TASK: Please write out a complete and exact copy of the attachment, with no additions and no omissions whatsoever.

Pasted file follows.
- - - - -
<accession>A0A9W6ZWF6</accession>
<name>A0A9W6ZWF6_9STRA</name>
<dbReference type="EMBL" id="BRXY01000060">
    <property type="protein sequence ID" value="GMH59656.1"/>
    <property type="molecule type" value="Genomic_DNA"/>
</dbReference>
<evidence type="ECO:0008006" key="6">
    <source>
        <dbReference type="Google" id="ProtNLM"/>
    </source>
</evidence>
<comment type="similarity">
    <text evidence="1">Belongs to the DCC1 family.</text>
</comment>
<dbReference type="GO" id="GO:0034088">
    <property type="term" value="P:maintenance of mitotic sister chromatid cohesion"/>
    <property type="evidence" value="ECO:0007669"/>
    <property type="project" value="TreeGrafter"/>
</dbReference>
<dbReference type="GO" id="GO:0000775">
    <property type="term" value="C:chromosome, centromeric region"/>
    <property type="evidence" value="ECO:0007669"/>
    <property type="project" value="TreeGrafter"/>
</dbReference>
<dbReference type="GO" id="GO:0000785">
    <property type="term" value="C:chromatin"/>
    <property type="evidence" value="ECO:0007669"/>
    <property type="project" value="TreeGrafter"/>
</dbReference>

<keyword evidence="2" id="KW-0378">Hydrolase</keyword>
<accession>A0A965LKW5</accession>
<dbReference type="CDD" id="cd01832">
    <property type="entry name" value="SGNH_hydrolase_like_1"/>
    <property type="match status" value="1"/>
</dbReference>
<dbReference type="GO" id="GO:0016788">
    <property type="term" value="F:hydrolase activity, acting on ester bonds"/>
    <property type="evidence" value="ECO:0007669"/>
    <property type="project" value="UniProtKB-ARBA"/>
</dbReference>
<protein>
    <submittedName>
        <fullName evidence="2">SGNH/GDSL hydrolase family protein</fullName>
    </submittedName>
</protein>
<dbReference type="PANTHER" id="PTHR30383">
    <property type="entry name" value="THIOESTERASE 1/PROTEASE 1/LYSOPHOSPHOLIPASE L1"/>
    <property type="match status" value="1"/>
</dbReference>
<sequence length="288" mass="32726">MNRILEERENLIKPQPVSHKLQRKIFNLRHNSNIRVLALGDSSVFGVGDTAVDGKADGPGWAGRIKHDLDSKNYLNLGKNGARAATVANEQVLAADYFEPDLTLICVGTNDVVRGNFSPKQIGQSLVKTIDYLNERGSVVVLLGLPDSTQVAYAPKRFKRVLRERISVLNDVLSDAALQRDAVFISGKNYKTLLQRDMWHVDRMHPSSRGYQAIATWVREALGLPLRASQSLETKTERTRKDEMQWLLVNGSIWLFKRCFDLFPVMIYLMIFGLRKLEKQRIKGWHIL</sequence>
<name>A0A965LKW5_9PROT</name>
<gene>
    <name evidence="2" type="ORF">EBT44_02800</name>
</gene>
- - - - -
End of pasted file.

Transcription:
<accession>A0A9W6ZWF6</accession>
<name>A0A9W6ZWF6_9STRA</name>
<dbReference type="EMBL" id="BRXY01000060">
    <property type="protein sequence ID" value="GMH59656.1"/>
    <property type="molecule type" value="Genomic_DNA"/>
</dbReference>
<evidence type="ECO:0008006" key="6">
    <source>
        <dbReference type="Google" id="ProtNLM"/>
    </source>
</evidence>
<comment type="similarity">
    <text evidence="1">Belongs to the DCC1 family.</text>
</comment>
<dbReference type="GO" id="GO:0034088">
    <property type="term" value="P:maintenance of mitotic sister chromatid cohesion"/>
    <property type="evidence" value="ECO:0007669"/>
    <property type="project" value="TreeGrafter"/>
</dbReference>
<dbReference type="GO" id="GO:0000775">
    <property type="term" value="C:chromosome, centromeric region"/>
    <property type="evidence" value="ECO:0007669"/>
    <property type="project" value="TreeGrafter"/>
</dbReference>
<dbReference type="GO" id="GO:0000785">
    <property type="term" value="C:chromatin"/>
    <property type="evidence" value="ECO:0007669"/>
    <property type="project" value="TreeGrafter"/>
</dbReference>

<keyword evidence="2" id="KW-0378">Hydrolase</keyword>
<accession>A0A965LKW5</accession>
<dbReference type="CDD" id="cd01832">
    <property type="entry name" value="SGNH_hydrolase_like_1"/>
    <property type="match status" value="1"/>
</dbReference>
<dbReference type="GO" id="GO:0016788">
    <property type="term" value="F:hydrolase activity, acting on ester bonds"/>
    <property type="evidence" value="ECO:0007669"/>
    <property type="project" value="UniProtKB-ARBA"/>
</dbReference>
<protein>
    <submittedName>
        <fullName evidence="2">SGNH/GDSL hydrolase family protein</fullName>
    </submittedName>
</protein>
<dbReference type="PANTHER" id="PTHR30383">
    <property type="entry name" value="THIOESTERASE 1/PROTEASE 1/LYSOPHOSPHOLIPASE L1"/>
    <property type="match status" value="1"/>
</dbReference>
<sequence length="288" mass="32726">MNRILEERENLIKPQPVSHKLQRKIFNLRHNSNIRVLALGDSSVFGVGDTAVDGKADGPGWAGRIKHDLDSKNYLNLGKNGARAATVANEQVLAADYFEPDLTLICVGTNDVVRGNFSPKQIGQSLVKTIDYLNERGSVVVLLGLPDSTQVAYAPKRFKRVLRERISVLNDVLSDAALQRDAVFISGKNYKTLLQRDMWHVDRMHPSSRGYQAIATWVREALGLPLRASQSLETKTERTRKDEMQWLLVNGSIWLFKRCFDLFPVMIYLMIFGLRKLEKQRIKGWHIL</sequence>
<name>A0A965LKW5_9PROT</name>
<gene>
    <name evidence="2" type="ORF">EBT44_02800</name>
</gene>